Gregg Profozich [00:28:17] And how does it match up to the needs of my customers? Do I really understand them in-depth? Do I really understand what they're buying when they buy my product? So incredibly critical. Okay, so, to summarize our discussion, I think we talked about the importance of managing cash flow and staying solvent by making sure you have enough cash to finance operations in the short term. And it's one of the most critical things everybody needs to focus on right now at times of uncertainty. A lot of different methods we can do that. We can look at cutting costs. We can look at internal operational costs. We can look at receivables and see if we can accelerate those. We can look at trying to accelerate things through our value chain to get cash to come in more quickly. We can also look at some of the different subsidy programs and financing options that are out there. And the SBDCs can really help with that and provide some guidance and understanding of what your needs are, to put together your financial package for how you would present yourself to a financial institution, and then connect you with the right lenders. And there are various programs that Michael talked about here that could apply.

Mike Daniel [00:29:15] Yeah. As we take a look at your business and some of the needs that you may have, whether it's the state of California and its grant funding loan opportunities, all the way down to an economic injury disaster loan and Paycheck Protection Program, to the SBA, or the Cal Competes Tax Credit, it's taking a look at subsidies that are available to your business that will definitely change your cash flow in a positive manner. We want to make sure that you get to the right resource, and there's so many. I think that's the hard part, too. Even just today, we talked about 10 or 15 different organizations that do different things. It's where do I start? So, I would say CMTC. You can also start with the SBDC. You can go to one of them. And usually, I think we're pretty good resources to get you to everywhere else. And I think what I like to do is bring all the resources into our office versus sending you out to all these other offices. But you got to start somewhere. So, like I said, I would start with CMTC, and then they will help get you to us, if it's funding that you're looking for. And then all these other resources, it can definitely get you connected to them and get you connected to the right person. And there's nothing worse than calling and not getting an answer or not getting anybody to come back to you. That's what we want to avoid. And we want to get you the answers, and we want to get you to the right programs as quickly as possible.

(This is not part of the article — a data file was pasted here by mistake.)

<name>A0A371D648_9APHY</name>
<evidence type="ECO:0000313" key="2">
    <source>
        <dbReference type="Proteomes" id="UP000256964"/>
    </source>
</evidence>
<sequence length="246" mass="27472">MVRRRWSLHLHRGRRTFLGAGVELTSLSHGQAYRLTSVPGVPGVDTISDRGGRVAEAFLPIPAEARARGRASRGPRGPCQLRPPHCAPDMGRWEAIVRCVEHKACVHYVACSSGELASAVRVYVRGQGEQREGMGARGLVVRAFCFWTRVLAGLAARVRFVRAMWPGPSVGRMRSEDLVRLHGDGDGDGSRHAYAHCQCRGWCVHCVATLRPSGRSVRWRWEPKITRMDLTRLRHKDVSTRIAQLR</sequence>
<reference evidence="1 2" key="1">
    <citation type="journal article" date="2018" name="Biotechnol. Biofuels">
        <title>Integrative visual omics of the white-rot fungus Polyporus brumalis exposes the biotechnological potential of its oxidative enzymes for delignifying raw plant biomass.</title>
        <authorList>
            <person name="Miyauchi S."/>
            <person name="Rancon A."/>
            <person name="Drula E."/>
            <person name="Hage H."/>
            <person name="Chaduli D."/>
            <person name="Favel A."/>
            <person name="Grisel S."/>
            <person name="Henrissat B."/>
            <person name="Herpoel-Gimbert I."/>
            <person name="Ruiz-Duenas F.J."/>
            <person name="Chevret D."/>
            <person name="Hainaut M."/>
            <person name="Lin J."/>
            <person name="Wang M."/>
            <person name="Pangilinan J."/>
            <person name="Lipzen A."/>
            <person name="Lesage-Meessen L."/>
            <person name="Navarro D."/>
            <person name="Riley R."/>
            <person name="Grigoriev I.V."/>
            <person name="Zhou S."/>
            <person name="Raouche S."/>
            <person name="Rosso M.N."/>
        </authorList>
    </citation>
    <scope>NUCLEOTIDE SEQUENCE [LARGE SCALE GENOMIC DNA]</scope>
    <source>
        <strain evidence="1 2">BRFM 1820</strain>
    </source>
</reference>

Gregg Profozich [00:30:23] Absolutely. Mike, thank you so much for joining me today and for sharing your perspectives and insights with both me and our listeners.

Mike Daniel [00:30:29] Thank you.

Gregg Profozich [00:30:30] And to our listeners, thank you for joining us for this conversation with Mike Daniel on how to maintain cash flow in uncertain times. Stay safe and healthy. Take care. Thank you for listening to Shifting Gears — a podcast from CMTC. If you enjoyed this episode, please share it with others and post it on your social media platforms. You can subscribe to our podcast on Apple Podcast, Spotify, or your preferred podcast directory. For more information on our topic, please visit CMTC is a private nonprofit organization that provides technical assistance, workforce development, and consulting services to small- and medium-sized manufacturers throughout the state of California. CMTC's mission is to serve as a trusted advisor, providing solutions that increase the productivity and competitiveness of California's manufacturers. CMTC operates under a cooperative agreement for the state of California with the Hollings Manufacturing Extension Partnership Program (MEP) at the National Institutes of Standards and Technology within the Department of Commerce. For more information about CMTC please visit For more information about the MEP National Network, or to find your local MEP center visit

Topics: Innovation & Growth, Business Growth Strategy & Strategic Planning

Tell Us What You Think